Puerto Rico nunca implantó una red de información para tener los datos correctos sobre la COVID-19

Durante casi una década, el Gobierno de Puerto Rico echó a perder la oportunidad de preparar una red de información que hubiera permitido tener datos en tiempo real para salvar vidas durante una pandemia, como la causada por la COVID-19. Cuando el secretario Lorenzo González dejó en 2013 el puesto de jefe del Departamento de Salud (DS), ese proyecto estaba en desarrollo. Al regresar en 2020 a dirigir la agencia, no sólo se encontraba sumida en escándalos de corrupción y malos manejos de la respuesta ante la pandemia, sino que la Corporación de Intercambio Electrónico de Información de Salud de Puerto Rico (PRHIN, por sus siglas en inglés) no funcionaba. El PRHIN hubiera permitido compartir los récords médicos de los pacientes entre todos los proveedores de servicios médicos, para darles un mejor tratamiento, y enviar una alerta en tiempo real al DS para hacer una vigilancia de cualquier amenaza a la salud pública. El sistema, que ha costado más de $7.7 millones de fondos federales, debió estar listo hace seis años.

Parents of Public School Students Demand Access to Food Distribution

The testimonies of dozens of families with students in Puerto Rico’s public school system who need to be fed during the curfew established to control the spread of COVID-19 exposed by organizations that work with children and communities, have not been enough to convince the Department of Education to open school cafeterias to prepare balanced meals for carry-out. Organizations such as the Red por los Derechos de la Niñez y la Juventud en Puerto Rico and the Instituto Nueva Escuela (INE, in Spanish) have documented this population’s point of view. The INE survey, in which 2,700 families of children in the public Montessori system participated, showed that 68% are concerned about providing food for their children and 56% said they would use the school cafeteria if it were available. In addition, 4% of Montessori school teachers assistants confirmed they knew cases where a student or their family could experience food shortages due to this emergency. Rosalyn Hernández, community leader of the Playita sector in San Juan, confirmed this concern in a video were the mother of a 16-year-old and a six-month-old baby said, “the hardest part of this situation is that you run out of food and you can’t go out (because of the curfew), you can’t work.

La trayectoria no conocida del Task Force Económico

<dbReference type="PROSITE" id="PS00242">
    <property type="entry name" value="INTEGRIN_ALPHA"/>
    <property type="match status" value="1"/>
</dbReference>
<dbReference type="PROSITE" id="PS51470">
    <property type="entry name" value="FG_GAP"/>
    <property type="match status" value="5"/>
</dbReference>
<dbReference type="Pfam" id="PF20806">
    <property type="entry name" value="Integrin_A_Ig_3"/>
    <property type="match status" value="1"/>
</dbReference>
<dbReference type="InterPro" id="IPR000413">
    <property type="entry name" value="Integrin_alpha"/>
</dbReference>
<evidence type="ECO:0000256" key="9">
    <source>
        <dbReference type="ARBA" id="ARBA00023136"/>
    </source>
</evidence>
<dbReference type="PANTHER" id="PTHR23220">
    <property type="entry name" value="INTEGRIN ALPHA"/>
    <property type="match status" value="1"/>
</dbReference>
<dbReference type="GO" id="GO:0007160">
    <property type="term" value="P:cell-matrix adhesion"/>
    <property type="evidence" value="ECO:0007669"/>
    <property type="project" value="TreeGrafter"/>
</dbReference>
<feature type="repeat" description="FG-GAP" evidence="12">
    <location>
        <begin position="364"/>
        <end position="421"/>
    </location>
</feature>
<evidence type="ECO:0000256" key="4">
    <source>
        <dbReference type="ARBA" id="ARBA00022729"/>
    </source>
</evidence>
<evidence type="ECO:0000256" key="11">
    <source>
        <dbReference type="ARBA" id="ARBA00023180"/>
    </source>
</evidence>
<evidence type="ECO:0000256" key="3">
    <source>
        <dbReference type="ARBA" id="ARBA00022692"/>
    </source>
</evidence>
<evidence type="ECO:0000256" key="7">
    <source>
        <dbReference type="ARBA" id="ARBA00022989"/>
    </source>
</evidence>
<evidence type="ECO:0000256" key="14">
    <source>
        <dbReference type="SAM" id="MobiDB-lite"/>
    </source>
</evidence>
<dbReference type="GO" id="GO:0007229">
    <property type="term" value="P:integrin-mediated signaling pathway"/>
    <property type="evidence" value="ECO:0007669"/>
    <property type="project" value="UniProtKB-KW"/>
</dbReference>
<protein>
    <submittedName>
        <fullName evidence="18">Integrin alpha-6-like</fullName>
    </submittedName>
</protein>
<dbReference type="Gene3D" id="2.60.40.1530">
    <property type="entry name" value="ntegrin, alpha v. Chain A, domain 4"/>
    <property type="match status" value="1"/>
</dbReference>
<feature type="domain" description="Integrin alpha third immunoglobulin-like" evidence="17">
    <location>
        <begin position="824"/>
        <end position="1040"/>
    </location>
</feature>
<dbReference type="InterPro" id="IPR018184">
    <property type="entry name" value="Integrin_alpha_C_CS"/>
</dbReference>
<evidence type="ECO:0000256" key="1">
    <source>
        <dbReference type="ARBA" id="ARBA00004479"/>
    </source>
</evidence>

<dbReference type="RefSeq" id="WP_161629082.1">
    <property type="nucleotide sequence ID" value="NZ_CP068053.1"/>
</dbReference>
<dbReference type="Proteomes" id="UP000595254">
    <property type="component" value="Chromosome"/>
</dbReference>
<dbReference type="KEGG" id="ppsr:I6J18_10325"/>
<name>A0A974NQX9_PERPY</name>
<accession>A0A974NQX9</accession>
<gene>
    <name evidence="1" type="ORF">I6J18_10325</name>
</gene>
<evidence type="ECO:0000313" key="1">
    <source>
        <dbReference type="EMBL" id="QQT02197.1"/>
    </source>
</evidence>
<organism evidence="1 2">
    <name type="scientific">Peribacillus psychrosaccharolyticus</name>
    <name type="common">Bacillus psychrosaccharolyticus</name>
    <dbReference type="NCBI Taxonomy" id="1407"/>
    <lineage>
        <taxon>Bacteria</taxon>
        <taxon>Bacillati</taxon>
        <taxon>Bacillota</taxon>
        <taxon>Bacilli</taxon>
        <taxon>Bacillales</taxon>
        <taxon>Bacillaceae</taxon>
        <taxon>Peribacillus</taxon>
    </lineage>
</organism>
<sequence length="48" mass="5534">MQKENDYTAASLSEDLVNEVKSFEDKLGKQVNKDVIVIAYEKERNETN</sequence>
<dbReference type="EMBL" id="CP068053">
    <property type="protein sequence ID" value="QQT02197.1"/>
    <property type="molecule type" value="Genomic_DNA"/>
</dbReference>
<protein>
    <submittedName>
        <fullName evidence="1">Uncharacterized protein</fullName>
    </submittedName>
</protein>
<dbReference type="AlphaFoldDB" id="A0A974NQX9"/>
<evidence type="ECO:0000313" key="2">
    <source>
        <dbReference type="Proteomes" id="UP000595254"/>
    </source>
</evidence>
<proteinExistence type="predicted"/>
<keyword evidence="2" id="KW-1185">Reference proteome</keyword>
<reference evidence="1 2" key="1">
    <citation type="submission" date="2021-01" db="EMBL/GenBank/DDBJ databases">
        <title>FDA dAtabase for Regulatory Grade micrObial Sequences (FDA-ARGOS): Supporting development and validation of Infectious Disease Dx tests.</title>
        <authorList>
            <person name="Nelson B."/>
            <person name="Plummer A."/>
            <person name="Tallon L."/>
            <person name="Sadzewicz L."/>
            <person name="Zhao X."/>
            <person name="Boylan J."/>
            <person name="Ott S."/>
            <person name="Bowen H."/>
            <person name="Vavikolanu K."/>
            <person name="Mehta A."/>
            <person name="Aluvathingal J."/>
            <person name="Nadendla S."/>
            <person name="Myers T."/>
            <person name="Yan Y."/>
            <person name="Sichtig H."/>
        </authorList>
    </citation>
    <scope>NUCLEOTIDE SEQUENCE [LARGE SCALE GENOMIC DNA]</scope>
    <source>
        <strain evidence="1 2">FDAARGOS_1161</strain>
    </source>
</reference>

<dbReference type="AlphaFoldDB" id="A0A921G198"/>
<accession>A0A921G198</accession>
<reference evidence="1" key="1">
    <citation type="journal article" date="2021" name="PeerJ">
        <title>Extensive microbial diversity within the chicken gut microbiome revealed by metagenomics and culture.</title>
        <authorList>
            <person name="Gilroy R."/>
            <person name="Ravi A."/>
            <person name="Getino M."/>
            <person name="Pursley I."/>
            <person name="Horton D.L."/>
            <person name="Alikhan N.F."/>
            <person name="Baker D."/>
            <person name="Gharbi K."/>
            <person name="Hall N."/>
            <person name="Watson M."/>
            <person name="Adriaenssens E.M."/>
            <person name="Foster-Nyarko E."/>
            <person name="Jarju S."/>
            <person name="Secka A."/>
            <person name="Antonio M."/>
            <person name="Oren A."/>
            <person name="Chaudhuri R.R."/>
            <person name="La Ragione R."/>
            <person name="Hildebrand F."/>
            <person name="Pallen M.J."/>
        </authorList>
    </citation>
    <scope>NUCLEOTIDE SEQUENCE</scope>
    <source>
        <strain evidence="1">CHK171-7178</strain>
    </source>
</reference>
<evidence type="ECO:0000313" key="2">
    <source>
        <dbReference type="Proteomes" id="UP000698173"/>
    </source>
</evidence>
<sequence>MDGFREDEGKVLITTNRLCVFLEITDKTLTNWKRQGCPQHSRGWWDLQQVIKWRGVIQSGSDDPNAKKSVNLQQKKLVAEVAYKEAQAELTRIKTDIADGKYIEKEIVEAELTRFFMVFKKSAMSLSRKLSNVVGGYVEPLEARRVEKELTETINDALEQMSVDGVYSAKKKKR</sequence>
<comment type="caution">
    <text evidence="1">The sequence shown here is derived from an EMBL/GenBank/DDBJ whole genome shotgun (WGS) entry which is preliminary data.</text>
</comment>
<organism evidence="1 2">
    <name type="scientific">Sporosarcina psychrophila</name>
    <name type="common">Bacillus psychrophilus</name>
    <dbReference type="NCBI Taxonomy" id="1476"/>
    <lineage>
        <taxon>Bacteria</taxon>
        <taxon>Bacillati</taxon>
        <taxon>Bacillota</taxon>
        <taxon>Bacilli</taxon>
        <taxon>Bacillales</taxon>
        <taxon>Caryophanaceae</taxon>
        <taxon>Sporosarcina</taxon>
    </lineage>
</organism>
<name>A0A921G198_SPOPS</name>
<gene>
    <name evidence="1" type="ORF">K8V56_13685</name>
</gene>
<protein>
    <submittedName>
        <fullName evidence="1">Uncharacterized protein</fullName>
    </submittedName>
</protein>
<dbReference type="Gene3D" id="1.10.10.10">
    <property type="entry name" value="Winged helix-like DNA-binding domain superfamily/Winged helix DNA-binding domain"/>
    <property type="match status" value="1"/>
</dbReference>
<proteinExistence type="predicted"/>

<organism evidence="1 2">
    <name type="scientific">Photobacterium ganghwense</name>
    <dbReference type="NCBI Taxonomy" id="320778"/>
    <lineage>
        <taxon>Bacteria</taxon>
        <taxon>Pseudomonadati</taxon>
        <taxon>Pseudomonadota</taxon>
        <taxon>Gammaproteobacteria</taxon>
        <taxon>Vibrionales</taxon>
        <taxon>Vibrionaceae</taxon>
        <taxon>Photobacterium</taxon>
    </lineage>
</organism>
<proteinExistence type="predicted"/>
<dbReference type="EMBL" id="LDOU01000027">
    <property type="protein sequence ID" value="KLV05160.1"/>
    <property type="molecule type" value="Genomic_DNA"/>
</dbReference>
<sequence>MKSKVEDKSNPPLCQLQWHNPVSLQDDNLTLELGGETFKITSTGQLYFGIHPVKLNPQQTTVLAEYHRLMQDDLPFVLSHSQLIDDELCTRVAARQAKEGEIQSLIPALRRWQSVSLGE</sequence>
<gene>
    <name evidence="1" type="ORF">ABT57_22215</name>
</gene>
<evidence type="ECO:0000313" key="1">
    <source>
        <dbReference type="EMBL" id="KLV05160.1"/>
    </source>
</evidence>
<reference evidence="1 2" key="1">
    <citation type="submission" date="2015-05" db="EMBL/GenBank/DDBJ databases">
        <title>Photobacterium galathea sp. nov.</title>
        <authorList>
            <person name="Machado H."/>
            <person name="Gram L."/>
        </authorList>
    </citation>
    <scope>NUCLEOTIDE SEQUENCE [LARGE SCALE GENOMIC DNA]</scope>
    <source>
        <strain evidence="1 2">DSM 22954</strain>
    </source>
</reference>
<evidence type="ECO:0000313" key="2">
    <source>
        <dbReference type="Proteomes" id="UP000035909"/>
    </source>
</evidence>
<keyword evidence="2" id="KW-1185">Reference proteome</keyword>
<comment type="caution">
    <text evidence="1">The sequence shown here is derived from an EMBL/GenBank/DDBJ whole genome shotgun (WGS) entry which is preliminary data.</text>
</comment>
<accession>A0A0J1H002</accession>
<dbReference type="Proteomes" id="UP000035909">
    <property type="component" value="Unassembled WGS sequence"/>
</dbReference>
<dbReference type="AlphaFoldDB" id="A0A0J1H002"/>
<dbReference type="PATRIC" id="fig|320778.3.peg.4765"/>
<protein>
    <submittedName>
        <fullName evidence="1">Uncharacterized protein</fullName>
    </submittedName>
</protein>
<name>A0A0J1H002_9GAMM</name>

¿Quiénes componen el Task Force Económico encargado de asesorar al Gobierno de Puerto Rico? ¿Cómo fueron designados o qué mecanismo y datos se utilizaron para proponer y apoyar una reapertura gradual del sector económico tras seis semanas de toque de queda por el COVID-19? Estas son preguntas que surgen ante la rápida acogida que ha proyectado dar el Gobierno a su propuesta. El Task Force Económico, según la lista oficial enviada por el Departamento de Desarrollo Económico y Comercio (DDEC), está compuesto por cerca de 50 empresarios, tres economistas y un líder sindical. El grupo empresarial es un derivado de una organización privada sin fines de lucro incorporada en junio de 2018, el Puerto Rico Business Emergency Operation Center (BEOC). 

Nuevos integrantes fueron convocados en las últimas tres semanas para unirse al Task Force, luego de que surgieran críticas de entidades que representan a sectores que no figuraban en el grupo y estas pidieran ser incluidas, como es el caso de la Cámara de Comercio del Oeste, la Asociación de Economistas, la Asociación de Detallistas de Gasolina y grupos sindicales entre otros.

Hospitals in Puerto Rico don’t run COVID-19 tests on the deceased

One of the most important factors to confirm the real status of the COVID-19 case fatality rate in Puerto Rico is to conduct molecular tests on people who die and who had any symptoms of the disease. However, hospitals — which is where most people on the island die — have not been testing all suspected patients and none of the deceased, Puerto Rico’s Secretary of Health Lorenzo González Feliciano admitted on Tuesday to questions from the Center for Investigative Journalism (CPI, in Spanish). More than 60% of deaths in Puerto Rico occur in hospitals, according to Demographic Registry data. The official answered the question during a press conference on Tuesday about the status of COVID-19 on the island, when he also reported that disease-related deaths were already at 64 and that, of those, 19 were detected through the annotations that doctors make on death certificates they send to the Demographic Registry of Puerto Rico. González said some of those cases lack confirmatory tests, but did not specify how many of them, and answered categorically that the hospitals have not been taking the samples.

Puerto Rico Health Department’s COVID-19 math is wrong

Bad news about the COVID-19 epidemic in Puerto Rico hit this morning like a bucket of cold water: the Health Department had been incorrectly reporting data on infections on the island for the past four weeks. Health Secretary Lorenzo González acknowledged today to the Center for Investigative Journalism (CPI) that the agency has been mixing the results of molecular tests, which confirm that a person has the virus, with results of serological tests or “rapid test kits,” which should not be used to inform infection status, says the U.S. Food and Drug Administration (FDA). The implications: There has been a double, perhaps even a triple count of test results in Puerto Rico’s official COVID-19 statistics. For example, a person who tested positive on the rapid test and then had a molecular or “PCR” test confirming that positive, it can be counted as two separate cases in the numbers reported by the Government. 

The CPI asked if the current number of confirmed cases of COVID-19 in Puerto Rico has a double or even triple count.